The plaintiff in a recent case instituted a court action to cancel a Patent Institute decision to reject its trademark application on the basis of similarity and risk of confusion with the defendant's wellknown trademark.(1)


Konya Seker San Ve Tic AS launched a court action against the defendant, Unilever NV, and the Patent Institute to cancel the institute's earlier decision to reject its trademark application, following opposition from the defendant.

The court referred to the fact that the plaintiff's SWEETMAX trademark, for which registration was sought, was confusingly similar to the defendant's well-known MAX trademarks, registered for goods in Classes 29 and 30. The defendant claimed that the plaintiff's mark was confusingly similar to its trademark and that the subject application covered the MAX denomination entirely.


Through linguistic analysis of the plaintiff's mark, the court highlighted that the denomination 'sweet' (meaning 'nice dessert' in Turkish) provided no distinctiveness in terms of goods in Class 30. The court accepted that the defendant's MAX trademark was well-known in Turkey, not only for goods in Class 30, but also for other goods and services. Considering that the similarity between the trademarks gave the impression of a commercial relationship between the defendant and the plaintiff, the court stated that the plaintiff may have taken unfair advantage of the reputation of the defendant's trademark. The court added that the plaintiff's prior registered trademark, TORKU SWEETMAX, did not provide an acquired right for the denomination SWEETMAX; thus, the plaintiff had no prior and exclusive right in relation to the subject trademark which needed to be protected.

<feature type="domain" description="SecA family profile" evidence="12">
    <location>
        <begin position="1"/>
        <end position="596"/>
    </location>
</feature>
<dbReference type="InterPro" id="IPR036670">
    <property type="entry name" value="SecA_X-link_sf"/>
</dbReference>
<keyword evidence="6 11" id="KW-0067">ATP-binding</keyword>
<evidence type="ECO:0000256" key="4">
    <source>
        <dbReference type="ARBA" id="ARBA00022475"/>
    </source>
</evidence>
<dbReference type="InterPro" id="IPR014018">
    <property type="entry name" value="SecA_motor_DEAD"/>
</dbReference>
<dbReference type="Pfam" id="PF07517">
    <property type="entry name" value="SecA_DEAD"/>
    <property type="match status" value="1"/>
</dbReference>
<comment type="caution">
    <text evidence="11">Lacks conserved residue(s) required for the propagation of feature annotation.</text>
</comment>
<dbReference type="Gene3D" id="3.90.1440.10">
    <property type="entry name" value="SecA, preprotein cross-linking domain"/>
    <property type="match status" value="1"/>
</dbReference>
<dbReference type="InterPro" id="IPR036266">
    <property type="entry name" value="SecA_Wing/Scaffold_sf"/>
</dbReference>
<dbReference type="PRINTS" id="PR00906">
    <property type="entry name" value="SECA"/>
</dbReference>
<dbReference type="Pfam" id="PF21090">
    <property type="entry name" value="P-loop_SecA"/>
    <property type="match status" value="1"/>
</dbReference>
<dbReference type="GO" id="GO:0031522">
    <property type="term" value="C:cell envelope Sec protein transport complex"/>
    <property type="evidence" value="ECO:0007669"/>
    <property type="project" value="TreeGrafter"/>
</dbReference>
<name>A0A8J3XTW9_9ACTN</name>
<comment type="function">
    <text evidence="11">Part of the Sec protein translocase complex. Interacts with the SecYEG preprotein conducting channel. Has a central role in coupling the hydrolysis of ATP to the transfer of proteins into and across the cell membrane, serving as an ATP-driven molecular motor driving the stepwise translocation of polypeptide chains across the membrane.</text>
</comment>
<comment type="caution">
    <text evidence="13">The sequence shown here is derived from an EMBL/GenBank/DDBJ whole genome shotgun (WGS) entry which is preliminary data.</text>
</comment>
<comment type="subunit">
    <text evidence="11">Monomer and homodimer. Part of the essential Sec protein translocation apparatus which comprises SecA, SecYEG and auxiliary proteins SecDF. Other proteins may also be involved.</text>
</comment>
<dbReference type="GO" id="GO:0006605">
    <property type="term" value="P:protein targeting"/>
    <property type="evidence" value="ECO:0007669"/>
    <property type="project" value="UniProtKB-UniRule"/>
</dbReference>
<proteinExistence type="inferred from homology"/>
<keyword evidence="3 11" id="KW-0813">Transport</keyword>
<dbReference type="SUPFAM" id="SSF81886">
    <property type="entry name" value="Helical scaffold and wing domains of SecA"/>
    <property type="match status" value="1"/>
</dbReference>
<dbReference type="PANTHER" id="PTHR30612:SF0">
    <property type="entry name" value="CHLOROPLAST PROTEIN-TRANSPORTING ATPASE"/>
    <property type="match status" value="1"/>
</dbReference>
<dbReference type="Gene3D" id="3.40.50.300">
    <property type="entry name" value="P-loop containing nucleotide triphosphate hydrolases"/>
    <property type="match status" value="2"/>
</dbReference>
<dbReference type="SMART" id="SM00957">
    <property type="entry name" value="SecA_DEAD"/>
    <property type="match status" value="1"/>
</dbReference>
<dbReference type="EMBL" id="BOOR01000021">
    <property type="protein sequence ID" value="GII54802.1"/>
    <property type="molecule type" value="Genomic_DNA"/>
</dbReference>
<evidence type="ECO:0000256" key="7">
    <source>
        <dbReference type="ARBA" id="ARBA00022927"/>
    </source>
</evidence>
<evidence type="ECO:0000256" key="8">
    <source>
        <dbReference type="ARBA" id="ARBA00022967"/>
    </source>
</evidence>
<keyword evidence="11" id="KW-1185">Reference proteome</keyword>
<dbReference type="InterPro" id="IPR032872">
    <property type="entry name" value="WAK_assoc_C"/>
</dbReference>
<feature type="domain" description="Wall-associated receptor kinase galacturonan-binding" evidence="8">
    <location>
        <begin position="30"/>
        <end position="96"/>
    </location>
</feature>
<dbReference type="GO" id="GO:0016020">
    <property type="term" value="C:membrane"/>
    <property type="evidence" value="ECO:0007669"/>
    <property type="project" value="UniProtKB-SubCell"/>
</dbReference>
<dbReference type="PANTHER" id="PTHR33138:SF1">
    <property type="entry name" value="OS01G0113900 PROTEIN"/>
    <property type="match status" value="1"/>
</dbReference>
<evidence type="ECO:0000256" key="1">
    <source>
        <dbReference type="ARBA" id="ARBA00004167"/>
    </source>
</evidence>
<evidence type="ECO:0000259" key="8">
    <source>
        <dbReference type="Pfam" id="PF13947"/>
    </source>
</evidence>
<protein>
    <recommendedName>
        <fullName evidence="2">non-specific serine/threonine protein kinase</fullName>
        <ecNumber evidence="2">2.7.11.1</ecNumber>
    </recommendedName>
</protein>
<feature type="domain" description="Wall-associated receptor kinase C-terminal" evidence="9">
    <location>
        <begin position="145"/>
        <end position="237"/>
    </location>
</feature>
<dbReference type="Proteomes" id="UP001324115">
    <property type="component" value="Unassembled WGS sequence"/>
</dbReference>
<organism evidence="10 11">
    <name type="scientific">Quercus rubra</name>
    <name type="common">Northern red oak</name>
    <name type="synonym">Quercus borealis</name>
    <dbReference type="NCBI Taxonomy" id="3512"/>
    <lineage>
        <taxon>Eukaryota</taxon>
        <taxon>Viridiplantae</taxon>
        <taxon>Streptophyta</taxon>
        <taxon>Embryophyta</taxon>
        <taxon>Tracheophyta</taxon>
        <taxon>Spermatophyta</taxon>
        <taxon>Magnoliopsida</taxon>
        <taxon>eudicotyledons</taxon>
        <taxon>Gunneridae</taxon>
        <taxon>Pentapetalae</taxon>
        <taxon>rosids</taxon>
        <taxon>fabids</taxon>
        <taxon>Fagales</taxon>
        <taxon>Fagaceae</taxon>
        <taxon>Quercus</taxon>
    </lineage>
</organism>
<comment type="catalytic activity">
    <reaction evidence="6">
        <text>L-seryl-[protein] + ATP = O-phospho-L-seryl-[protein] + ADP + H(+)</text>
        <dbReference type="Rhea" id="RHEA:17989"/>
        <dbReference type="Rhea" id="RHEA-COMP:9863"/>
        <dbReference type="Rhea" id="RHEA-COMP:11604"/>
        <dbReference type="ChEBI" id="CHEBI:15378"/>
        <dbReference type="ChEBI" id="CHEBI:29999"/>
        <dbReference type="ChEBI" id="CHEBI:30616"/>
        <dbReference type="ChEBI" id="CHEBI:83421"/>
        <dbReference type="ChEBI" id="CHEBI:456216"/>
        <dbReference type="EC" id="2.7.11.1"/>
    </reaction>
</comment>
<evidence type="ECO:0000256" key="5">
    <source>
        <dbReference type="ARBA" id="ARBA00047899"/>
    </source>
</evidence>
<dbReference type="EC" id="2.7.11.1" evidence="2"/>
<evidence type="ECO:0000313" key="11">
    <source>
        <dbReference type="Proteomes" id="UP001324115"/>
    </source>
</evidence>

The court concluded that the plaintiff's mark was confusingly similar to the defendant's trademark due to their visual, phonetic and semantic characteristics, which created a potential risk of association. The court also stated that the plaintiff, which was active in the same sector as the defendant, had acted in bad faith due to the risk of affecting the reputation of the defendant's well-known trademark. The institute's decision and cancellation of the plaintiff's trademark application were approved and the plaintiff was ordered to pay costs.

For further information on this topic please contact Seda Ungur at Deris Attorneys At Law Partnership by telephone (+90 212 252 6122) or email ([email protected]). The Deris website can be accessed at


(1) Konya Seker San Ve Tic As v Turkish Patent Institute, Case 2012/183, Decision 2013/172 (Second Ankara Court of Intellectual and Industrial Rights, September 18 2013).

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